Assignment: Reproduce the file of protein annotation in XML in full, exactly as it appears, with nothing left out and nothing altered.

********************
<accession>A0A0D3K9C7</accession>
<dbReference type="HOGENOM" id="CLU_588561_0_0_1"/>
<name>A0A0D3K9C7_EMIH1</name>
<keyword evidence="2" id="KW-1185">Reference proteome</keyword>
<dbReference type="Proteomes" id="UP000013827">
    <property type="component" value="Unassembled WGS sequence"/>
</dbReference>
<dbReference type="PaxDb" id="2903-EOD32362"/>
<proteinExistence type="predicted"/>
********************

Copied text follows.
<accession>A0A0D3K9C7</accession>
<dbReference type="HOGENOM" id="CLU_588561_0_0_1"/>
<name>A0A0D3K9C7_EMIH1</name>
<keyword evidence="2" id="KW-1185">Reference proteome</keyword>
<dbReference type="Proteomes" id="UP000013827">
    <property type="component" value="Unassembled WGS sequence"/>
</dbReference>
<dbReference type="PaxDb" id="2903-EOD32362"/>
<proteinExistence type="predicted"/>